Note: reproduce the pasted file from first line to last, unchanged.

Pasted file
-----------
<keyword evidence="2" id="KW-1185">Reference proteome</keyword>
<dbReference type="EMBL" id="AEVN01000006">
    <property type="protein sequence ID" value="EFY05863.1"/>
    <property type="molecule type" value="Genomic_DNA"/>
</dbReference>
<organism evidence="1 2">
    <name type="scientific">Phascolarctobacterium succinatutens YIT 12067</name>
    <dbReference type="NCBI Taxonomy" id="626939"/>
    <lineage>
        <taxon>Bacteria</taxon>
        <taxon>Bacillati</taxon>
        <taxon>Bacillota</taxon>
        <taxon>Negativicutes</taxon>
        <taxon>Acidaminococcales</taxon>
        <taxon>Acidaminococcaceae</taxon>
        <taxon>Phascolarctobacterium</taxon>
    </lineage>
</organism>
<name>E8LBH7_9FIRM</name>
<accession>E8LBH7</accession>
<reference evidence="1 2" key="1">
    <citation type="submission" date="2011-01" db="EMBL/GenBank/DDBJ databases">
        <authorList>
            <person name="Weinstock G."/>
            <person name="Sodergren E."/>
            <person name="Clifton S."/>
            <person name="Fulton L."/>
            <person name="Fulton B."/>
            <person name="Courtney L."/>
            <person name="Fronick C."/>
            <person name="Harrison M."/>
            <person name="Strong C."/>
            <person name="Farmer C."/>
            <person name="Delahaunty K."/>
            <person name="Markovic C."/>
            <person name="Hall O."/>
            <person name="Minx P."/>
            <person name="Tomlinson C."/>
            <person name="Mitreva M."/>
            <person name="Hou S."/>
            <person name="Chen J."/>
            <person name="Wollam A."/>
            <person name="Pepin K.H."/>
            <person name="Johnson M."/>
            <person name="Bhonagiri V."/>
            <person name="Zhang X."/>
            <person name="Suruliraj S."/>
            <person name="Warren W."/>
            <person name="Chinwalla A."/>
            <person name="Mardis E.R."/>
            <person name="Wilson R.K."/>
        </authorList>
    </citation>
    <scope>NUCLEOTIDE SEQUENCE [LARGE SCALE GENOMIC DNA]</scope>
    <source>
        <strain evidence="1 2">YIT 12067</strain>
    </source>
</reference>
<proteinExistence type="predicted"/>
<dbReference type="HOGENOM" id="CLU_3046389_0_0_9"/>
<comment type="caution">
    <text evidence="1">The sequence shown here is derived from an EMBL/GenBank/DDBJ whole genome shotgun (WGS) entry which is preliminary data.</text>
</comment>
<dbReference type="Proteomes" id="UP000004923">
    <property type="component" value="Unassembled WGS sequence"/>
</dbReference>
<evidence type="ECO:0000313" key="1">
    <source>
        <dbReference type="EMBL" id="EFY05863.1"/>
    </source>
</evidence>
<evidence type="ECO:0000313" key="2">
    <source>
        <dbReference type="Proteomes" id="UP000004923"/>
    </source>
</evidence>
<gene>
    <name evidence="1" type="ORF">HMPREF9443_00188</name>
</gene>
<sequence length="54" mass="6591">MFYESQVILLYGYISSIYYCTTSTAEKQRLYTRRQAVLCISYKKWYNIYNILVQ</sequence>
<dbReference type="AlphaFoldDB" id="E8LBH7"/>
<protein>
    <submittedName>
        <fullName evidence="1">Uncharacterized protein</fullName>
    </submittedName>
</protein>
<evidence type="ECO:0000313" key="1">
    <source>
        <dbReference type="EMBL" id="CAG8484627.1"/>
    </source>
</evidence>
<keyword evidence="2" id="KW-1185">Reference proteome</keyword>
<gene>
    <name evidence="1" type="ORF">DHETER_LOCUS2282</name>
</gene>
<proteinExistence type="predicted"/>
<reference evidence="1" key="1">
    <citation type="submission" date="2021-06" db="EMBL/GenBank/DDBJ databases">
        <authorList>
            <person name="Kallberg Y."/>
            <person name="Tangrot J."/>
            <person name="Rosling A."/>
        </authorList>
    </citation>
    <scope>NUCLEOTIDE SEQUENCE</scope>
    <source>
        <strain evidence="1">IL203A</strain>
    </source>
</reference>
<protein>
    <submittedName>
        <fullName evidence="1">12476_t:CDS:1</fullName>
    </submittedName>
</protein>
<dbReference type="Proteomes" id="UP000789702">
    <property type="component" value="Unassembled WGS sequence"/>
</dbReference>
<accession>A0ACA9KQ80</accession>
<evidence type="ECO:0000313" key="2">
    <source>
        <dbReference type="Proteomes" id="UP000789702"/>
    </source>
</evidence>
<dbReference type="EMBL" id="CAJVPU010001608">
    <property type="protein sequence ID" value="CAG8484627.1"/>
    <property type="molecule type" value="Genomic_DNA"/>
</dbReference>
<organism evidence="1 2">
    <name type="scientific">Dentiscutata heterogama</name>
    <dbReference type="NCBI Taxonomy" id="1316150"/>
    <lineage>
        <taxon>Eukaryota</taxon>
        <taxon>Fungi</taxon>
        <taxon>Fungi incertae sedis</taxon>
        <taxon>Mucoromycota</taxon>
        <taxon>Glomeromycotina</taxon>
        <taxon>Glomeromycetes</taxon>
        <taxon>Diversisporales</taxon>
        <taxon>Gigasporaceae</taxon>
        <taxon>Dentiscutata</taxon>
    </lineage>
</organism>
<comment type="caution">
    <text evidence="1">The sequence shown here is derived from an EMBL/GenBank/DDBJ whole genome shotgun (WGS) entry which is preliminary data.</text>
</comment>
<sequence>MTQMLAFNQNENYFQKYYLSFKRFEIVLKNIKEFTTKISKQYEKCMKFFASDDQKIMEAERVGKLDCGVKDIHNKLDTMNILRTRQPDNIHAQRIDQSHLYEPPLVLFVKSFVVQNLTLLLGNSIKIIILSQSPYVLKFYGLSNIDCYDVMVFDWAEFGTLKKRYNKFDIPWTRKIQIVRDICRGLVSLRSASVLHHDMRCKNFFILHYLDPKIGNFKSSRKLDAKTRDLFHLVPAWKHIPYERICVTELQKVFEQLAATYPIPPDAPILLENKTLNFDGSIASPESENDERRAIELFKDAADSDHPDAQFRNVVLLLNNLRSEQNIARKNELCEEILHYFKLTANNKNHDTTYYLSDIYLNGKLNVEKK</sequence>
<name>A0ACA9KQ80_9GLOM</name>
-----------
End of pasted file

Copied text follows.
<keyword evidence="2" id="KW-1185">Reference proteome</keyword>
<dbReference type="EMBL" id="AEVN01000006">
    <property type="protein sequence ID" value="EFY05863.1"/>
    <property type="molecule type" value="Genomic_DNA"/>
</dbReference>
<organism evidence="1 2">
    <name type="scientific">Phascolarctobacterium succinatutens YIT 12067</name>
    <dbReference type="NCBI Taxonomy" id="626939"/>
    <lineage>
        <taxon>Bacteria</taxon>
        <taxon>Bacillati</taxon>
        <taxon>Bacillota</taxon>
        <taxon>Negativicutes</taxon>
        <taxon>Acidaminococcales</taxon>
        <taxon>Acidaminococcaceae</taxon>
        <taxon>Phascolarctobacterium</taxon>
    </lineage>
</organism>
<name>E8LBH7_9FIRM</name>
<accession>E8LBH7</accession>
<reference evidence="1 2" key="1">
    <citation type="submission" date="2011-01" db="EMBL/GenBank/DDBJ databases">
        <authorList>
            <person name="Weinstock G."/>
            <person name="Sodergren E."/>
            <person name="Clifton S."/>
            <person name="Fulton L."/>
            <person name="Fulton B."/>
            <person name="Courtney L."/>
            <person name="Fronick C."/>
            <person name="Harrison M."/>
            <person name="Strong C."/>
            <person name="Farmer C."/>
            <person name="Delahaunty K."/>
            <person name="Markovic C."/>
            <person name="Hall O."/>
            <person name="Minx P."/>
            <person name="Tomlinson C."/>
            <person name="Mitreva M."/>
            <person name="Hou S."/>
            <person name="Chen J."/>
            <person name="Wollam A."/>
            <person name="Pepin K.H."/>
            <person name="Johnson M."/>
            <person name="Bhonagiri V."/>
            <person name="Zhang X."/>
            <person name="Suruliraj S."/>
            <person name="Warren W."/>
            <person name="Chinwalla A."/>
            <person name="Mardis E.R."/>
            <person name="Wilson R.K."/>
        </authorList>
    </citation>
    <scope>NUCLEOTIDE SEQUENCE [LARGE SCALE GENOMIC DNA]</scope>
    <source>
        <strain evidence="1 2">YIT 12067</strain>
    </source>
</reference>
<proteinExistence type="predicted"/>
<dbReference type="HOGENOM" id="CLU_3046389_0_0_9"/>
<comment type="caution">
    <text evidence="1">The sequence shown here is derived from an EMBL/GenBank/DDBJ whole genome shotgun (WGS) entry which is preliminary data.</text>
</comment>
<dbReference type="Proteomes" id="UP000004923">
    <property type="component" value="Unassembled WGS sequence"/>
</dbReference>
<evidence type="ECO:0000313" key="1">
    <source>
        <dbReference type="EMBL" id="EFY05863.1"/>
    </source>
</evidence>
<evidence type="ECO:0000313" key="2">
    <source>
        <dbReference type="Proteomes" id="UP000004923"/>
    </source>
</evidence>
<gene>
    <name evidence="1" type="ORF">HMPREF9443_00188</name>
</gene>
<sequence length="54" mass="6591">MFYESQVILLYGYISSIYYCTTSTAEKQRLYTRRQAVLCISYKKWYNIYNILVQ</sequence>
<dbReference type="AlphaFoldDB" id="E8LBH7"/>
<protein>
    <submittedName>
        <fullName evidence="1">Uncharacterized protein</fullName>
    </submittedName>
</protein>
<evidence type="ECO:0000313" key="1">
    <source>
        <dbReference type="EMBL" id="CAG8484627.1"/>
    </source>
</evidence>
<keyword evidence="2" id="KW-1185">Reference proteome</keyword>
<gene>
    <name evidence="1" type="ORF">DHETER_LOCUS2282</name>
</gene>
<proteinExistence type="predicted"/>
<reference evidence="1" key="1">
    <citation type="submission" date="2021-06" db="EMBL/GenBank/DDBJ databases">
        <authorList>
            <person name="Kallberg Y."/>
            <person name="Tangrot J."/>
            <person name="Rosling A."/>
        </authorList>
    </citation>
    <scope>NUCLEOTIDE SEQUENCE</scope>
    <source>
        <strain evidence="1">IL203A</strain>
    </source>
</reference>
<protein>
    <submittedName>
        <fullName evidence="1">12476_t:CDS:1</fullName>
    </submittedName>
</protein>
<dbReference type="Proteomes" id="UP000789702">
    <property type="component" value="Unassembled WGS sequence"/>
</dbReference>
<accession>A0ACA9KQ80</accession>
<evidence type="ECO:0000313" key="2">
    <source>
        <dbReference type="Proteomes" id="UP000789702"/>
    </source>
</evidence>
<dbReference type="EMBL" id="CAJVPU010001608">
    <property type="protein sequence ID" value="CAG8484627.1"/>
    <property type="molecule type" value="Genomic_DNA"/>
</dbReference>
<organism evidence="1 2">
    <name type="scientific">Dentiscutata heterogama</name>
    <dbReference type="NCBI Taxonomy" id="1316150"/>
    <lineage>
        <taxon>Eukaryota</taxon>
        <taxon>Fungi</taxon>
        <taxon>Fungi incertae sedis</taxon>
        <taxon>Mucoromycota</taxon>
        <taxon>Glomeromycotina</taxon>
        <taxon>Glomeromycetes</taxon>
        <taxon>Diversisporales</taxon>
        <taxon>Gigasporaceae</taxon>
        <taxon>Dentiscutata</taxon>
    </lineage>
</organism>
<comment type="caution">
    <text evidence="1">The sequence shown here is derived from an EMBL/GenBank/DDBJ whole genome shotgun (WGS) entry which is preliminary data.</text>
</comment>
<sequence>MTQMLAFNQNENYFQKYYLSFKRFEIVLKNIKEFTTKISKQYEKCMKFFASDDQKIMEAERVGKLDCGVKDIHNKLDTMNILRTRQPDNIHAQRIDQSHLYEPPLVLFVKSFVVQNLTLLLGNSIKIIILSQSPYVLKFYGLSNIDCYDVMVFDWAEFGTLKKRYNKFDIPWTRKIQIVRDICRGLVSLRSASVLHHDMRCKNFFILHYLDPKIGNFKSSRKLDAKTRDLFHLVPAWKHIPYERICVTELQKVFEQLAATYPIPPDAPILLENKTLNFDGSIASPESENDERRAIELFKDAADSDHPDAQFRNVVLLLNNLRSEQNIARKNELCEEILHYFKLTANNKNHDTTYYLSDIYLNGKLNVEKK</sequence>
<name>A0ACA9KQ80_9GLOM</name>